Published on : Friday, April 17, 2020
Bali’s usually bustling areas are eerily quiet. The restaurants, hotels are closed, beaches are empty and shops are struggling. As Indonesia struggles to contain COVID-19, this scene has been normal in Indonesia’s most popular tourism spot.
Gede Sidharta Putra’s resort is situated in the tranquil area of Sanur. All of its property overlooks white sandy beaches and crystal clear waters. Usually this would be his busiest time of year with tourists from Australia, Europe and China spending their spring vacation in the island. However, this year it’s a dramatically different scene.
“At our hotel, usually around this time our occupancy is quite high, at least 75 percent, and I think we share the same numbers with few other hotels too. Our main market comes from Australia and Europe. Now, Australia have closed their borders and a couple of European markets also got hit such as Germany, the Netherlands and the UK. So, basically all our market now is closed including the China market as well,” said Gede.
For decades, the locals in Bali have depended on tourism for their livelihood. At least 70 percent of the island’s economy relies on tourism. This year, however, more than 90 percent of hotels and restaurants were forced to shut.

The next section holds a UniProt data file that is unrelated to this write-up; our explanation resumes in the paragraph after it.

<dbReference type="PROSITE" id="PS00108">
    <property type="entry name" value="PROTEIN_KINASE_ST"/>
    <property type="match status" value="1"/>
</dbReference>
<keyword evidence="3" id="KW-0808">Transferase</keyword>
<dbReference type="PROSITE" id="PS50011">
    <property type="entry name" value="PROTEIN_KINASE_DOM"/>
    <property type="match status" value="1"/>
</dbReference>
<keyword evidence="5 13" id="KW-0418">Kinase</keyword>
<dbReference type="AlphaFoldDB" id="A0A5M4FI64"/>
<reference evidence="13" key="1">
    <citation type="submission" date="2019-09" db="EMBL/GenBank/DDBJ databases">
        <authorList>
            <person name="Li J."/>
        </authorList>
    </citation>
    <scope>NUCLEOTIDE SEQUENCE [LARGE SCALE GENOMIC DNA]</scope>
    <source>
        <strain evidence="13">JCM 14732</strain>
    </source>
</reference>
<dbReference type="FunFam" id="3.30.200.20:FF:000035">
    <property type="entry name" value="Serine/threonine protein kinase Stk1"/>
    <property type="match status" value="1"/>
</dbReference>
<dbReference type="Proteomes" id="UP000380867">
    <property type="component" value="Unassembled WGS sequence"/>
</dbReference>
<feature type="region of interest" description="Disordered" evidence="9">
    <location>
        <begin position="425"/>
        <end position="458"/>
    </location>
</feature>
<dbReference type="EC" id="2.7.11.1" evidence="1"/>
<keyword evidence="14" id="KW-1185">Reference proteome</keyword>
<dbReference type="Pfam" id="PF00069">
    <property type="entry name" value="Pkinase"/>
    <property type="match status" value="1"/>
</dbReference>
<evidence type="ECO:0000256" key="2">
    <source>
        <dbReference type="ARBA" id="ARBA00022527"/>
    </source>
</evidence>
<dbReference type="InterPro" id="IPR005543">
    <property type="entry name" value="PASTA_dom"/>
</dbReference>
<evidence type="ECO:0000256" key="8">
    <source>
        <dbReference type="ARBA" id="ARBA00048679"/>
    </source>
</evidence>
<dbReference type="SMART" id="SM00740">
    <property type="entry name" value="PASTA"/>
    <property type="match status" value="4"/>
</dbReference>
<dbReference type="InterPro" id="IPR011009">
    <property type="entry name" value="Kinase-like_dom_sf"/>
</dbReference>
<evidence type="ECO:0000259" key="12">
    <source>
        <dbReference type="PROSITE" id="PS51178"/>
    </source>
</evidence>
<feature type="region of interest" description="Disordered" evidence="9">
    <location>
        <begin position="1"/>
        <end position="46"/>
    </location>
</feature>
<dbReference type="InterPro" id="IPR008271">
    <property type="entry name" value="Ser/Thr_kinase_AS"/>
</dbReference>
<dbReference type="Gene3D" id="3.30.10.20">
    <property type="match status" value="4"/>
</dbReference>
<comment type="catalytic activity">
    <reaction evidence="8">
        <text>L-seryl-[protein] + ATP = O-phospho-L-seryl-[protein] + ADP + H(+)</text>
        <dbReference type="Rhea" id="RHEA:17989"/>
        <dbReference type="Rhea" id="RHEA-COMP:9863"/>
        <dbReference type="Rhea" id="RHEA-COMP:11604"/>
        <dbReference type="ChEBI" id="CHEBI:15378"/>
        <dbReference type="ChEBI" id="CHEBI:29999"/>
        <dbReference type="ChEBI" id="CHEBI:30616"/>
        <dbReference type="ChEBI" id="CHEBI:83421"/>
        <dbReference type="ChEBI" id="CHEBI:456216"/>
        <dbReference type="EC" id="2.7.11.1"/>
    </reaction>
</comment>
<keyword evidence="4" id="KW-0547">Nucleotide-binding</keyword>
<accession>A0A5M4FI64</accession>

Indonesia’s Tourism Ministry expects at least 150,000 people will be laid off this year due to the huge impact of COVID-19 on the tourism sector. According to the country’s Tourism Minister Wishnutama Kusubandio, Indonesia’s tourism industry will not fully recover until 2021.
gede said that the hotel is closed right now, it’s totally closed. We have to deal with the layoffs of the employees. In our hotel more than 1,000 employees are required to stay home. We try to rotate them, we use only 25 to 30 percent of employees at a time but mostly there is no revenue at all for them.
Earlier this year, the Indonesian government proceeded to ban travel from the Chinese mainland to halt the spread of COVID-19 locally. That move came with huge consequences. Chinese tourists remain on the top spot of arrivals into Bali. Research shows an average of 1,000,000 of them visit the island every year, contributing hundreds of millions of dollars into the local economy.
Agung Partha Adnyana from Bali’s Tourism Board has seen the drastic decline of tourists since January.
Agung said that they were still seeing good numbers from January 25 until March 15 when they closed flights completely from China. We only started seeing an 18-20 percent decrease after March 15 from the China market. However, after the lockdown from European countries, we really started to suffer. So all industries, not just hotels but small businesses, drivers, tour guides, everybody in the tourism ecosystem is having this problem.
Those problems don’t seem like they are going away anytime soon. President Joko Widodo has enforced strict large-scale social restrictions in most parts of Indonesia. Although Bali has not imposed any form of lockdown, many people are choosing to stay home as a personal initiative to curb the spread of COVID-19.
Agung says running a business in this uncertain climate is next to impossible and in an island that relies heavily on tourism, many locals fear the worst is yet to come.